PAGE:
Human Trafficking is a complex and varied crime and its victims are exploited in numerous forms.
Victims of trafficking are often subjected to debt bondage. A trafficker may assist the victim in arranging travel, finding employment and accommodation and then require him or her to “work off” the debt owed for the services provided.
Typically, the individual is tricked into accepting terms which are exploitive in nature, as the combination of unlawfully low wages and unlawfully high interest rates create a situation of increasing debt that make it virtually impossible to ever earn back the amount purportedly owed to the trafficker. Even if the victims sense that debt-bondage is unjust, it is difficult for them to find help: language, social, and physical barriers often keep them from obtaining assistance.
Trafficked individuals are prevented from escaping their situation through debt bondage as well as retention of travel documents, violence and threats of violence against themselves or their families.
Trafficking for sexual exploitation involves the use of violence, deception or coercion to force an individual into prostitution in off-street brothels or to do other related work, such as working in a strip club. The vast majority of its victims are female. However, some men and boys are also exploited in this manner.
Also known as involuntary servitude, forced labour is any work or services which people are forced to do against their will under the threat of some form punishment. Many people trafficked into the UK - particularly boys and men – are forced to carry out backbreaking work on farms or in factories for little or no pay. Forced labour is most frequently found in labour intensive, low pay and/or under-regulated industries, such as: agriculture, contruction, fishing and manufacturing.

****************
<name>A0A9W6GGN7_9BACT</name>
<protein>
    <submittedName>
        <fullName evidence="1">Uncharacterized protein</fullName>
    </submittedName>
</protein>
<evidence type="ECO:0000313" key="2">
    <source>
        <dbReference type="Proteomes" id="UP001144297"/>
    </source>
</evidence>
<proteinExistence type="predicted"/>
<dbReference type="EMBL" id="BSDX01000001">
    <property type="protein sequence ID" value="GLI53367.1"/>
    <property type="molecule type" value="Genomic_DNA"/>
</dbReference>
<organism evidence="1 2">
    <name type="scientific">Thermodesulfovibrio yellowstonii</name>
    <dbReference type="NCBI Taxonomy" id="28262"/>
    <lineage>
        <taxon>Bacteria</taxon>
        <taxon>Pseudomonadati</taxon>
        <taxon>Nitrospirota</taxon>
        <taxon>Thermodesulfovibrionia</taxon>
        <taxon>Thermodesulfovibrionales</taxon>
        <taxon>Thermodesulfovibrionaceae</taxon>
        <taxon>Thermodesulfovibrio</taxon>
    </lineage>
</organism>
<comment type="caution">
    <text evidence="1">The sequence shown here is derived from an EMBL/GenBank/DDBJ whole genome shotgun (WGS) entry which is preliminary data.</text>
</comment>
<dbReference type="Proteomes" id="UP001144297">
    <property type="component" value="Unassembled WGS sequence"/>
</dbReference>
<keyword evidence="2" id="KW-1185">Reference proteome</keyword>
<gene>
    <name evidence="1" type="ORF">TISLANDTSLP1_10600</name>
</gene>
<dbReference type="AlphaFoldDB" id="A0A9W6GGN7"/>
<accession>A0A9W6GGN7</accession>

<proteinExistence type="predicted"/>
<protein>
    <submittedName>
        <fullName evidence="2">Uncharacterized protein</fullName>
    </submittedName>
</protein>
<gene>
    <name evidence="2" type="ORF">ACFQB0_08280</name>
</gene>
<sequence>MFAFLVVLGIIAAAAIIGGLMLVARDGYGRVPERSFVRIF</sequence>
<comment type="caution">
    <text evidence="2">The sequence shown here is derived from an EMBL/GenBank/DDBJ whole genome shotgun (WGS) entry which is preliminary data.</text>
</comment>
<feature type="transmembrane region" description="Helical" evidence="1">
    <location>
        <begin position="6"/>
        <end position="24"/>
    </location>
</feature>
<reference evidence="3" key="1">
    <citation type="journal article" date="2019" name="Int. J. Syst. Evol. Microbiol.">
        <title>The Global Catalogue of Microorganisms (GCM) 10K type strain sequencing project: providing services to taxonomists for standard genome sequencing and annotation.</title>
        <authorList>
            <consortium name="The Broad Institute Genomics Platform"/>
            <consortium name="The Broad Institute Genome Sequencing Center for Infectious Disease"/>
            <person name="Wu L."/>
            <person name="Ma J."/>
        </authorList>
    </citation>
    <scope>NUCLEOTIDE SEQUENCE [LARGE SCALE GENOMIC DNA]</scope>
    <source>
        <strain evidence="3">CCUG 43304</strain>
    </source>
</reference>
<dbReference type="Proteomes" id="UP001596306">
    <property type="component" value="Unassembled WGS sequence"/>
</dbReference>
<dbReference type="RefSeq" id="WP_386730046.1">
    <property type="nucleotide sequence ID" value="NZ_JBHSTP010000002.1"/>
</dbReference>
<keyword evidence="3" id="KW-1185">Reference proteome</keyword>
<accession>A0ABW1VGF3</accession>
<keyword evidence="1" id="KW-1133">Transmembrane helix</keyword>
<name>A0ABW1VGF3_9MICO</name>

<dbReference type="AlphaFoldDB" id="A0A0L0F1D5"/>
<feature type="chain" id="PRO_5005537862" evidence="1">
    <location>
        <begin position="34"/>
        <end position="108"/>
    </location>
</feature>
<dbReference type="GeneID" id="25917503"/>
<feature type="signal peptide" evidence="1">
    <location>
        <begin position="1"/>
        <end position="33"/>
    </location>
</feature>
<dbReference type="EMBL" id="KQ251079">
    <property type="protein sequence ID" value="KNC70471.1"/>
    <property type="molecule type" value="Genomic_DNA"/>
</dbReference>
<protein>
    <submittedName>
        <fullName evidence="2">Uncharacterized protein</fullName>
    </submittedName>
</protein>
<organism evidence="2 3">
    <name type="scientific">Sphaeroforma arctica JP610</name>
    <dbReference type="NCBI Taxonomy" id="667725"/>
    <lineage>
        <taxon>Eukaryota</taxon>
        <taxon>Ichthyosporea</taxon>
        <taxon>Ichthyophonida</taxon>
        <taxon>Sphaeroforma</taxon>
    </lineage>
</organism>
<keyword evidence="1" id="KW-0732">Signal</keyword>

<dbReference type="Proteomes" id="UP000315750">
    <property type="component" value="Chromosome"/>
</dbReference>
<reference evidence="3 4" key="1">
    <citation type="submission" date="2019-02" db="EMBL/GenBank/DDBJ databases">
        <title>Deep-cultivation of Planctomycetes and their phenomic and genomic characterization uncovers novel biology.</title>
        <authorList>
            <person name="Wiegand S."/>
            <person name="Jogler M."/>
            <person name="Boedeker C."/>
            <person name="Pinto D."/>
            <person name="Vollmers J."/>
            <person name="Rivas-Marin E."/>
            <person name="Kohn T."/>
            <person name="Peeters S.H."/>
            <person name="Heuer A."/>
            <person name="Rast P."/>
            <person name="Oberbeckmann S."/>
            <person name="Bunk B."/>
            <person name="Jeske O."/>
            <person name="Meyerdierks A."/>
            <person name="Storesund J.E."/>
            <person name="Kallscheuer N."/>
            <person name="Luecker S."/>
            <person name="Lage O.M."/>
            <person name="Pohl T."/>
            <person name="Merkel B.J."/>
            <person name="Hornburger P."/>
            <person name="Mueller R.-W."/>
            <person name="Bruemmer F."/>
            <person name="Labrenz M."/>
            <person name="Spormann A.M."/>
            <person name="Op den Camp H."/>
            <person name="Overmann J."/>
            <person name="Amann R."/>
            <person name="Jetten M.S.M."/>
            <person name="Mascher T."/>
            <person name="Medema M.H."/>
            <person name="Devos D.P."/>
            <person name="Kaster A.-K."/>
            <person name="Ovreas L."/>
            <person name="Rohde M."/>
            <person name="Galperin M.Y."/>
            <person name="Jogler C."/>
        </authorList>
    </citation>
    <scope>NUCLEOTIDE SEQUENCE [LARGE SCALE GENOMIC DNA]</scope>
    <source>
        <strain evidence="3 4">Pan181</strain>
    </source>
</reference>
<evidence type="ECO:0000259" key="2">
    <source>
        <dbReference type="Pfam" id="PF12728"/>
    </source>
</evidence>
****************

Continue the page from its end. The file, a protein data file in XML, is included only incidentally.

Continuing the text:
Domestic workers have been particularly vulnerable to exploitation from employers. They work alone and are reliant on their employer for their work and accommodation. If the employer does not respect their rights, migrant domestic workers have little bargaining power and can find themselves trapped in this invisible form of slavery. Cases of domestic servitude in the UK include both adults and children, normally migrants, who are forced to work long hours cooking, cleaning and doing other domestic chores.
Forced Criminal Activity
Victims of trafficking, both adults and children, are trafficked and forced to commit a wide range of criminal offences. Some of the most common crimes include cannabis cultivation, ATM theft and benefit fraud and forced begging.
This may occur where traffickers force or deceive victims to donate an organ. Alternatively, victims may agree to sell an organ but then are not paid in accordance with that agreement.